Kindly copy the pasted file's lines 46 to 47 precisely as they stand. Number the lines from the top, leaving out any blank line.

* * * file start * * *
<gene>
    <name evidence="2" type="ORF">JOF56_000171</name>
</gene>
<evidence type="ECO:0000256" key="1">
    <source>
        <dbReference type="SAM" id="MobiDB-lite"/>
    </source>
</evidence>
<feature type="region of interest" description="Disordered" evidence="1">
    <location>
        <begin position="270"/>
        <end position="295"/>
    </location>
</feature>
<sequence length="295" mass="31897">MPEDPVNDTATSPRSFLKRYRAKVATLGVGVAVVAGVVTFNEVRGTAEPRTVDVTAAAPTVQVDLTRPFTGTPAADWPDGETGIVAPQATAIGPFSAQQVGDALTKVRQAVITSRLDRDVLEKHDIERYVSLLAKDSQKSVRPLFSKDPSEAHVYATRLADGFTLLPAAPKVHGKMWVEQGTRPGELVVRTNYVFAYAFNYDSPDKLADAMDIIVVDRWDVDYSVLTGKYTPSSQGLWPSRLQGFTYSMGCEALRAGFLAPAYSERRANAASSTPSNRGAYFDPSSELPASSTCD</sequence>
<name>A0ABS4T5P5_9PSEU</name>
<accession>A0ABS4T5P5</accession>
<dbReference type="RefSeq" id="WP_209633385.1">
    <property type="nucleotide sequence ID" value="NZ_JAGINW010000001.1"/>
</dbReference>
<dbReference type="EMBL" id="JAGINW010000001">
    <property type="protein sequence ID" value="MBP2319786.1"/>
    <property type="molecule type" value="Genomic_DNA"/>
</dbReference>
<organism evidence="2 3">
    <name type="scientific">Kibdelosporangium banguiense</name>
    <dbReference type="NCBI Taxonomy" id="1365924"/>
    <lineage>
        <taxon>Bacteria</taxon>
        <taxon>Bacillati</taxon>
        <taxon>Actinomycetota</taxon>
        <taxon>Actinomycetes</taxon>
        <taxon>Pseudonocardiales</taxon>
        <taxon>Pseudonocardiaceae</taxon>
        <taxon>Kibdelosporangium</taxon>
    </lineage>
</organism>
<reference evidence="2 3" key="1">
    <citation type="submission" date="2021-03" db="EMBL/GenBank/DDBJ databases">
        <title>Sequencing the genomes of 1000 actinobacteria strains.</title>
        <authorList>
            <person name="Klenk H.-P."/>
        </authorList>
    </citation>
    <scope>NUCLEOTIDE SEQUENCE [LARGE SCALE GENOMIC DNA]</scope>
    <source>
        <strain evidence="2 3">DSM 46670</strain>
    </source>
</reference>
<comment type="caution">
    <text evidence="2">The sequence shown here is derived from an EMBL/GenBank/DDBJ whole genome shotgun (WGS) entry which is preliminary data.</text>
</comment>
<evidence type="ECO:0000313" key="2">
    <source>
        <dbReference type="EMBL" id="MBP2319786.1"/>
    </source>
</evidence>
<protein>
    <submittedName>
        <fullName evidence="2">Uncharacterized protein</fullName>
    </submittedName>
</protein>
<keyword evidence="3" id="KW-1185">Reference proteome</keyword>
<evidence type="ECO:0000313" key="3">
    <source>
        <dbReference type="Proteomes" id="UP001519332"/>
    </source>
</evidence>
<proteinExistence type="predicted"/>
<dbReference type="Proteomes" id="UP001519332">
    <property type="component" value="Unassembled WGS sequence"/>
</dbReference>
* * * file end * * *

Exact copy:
    <source>
        <strain evidence="2 3">DSM 46670</strain>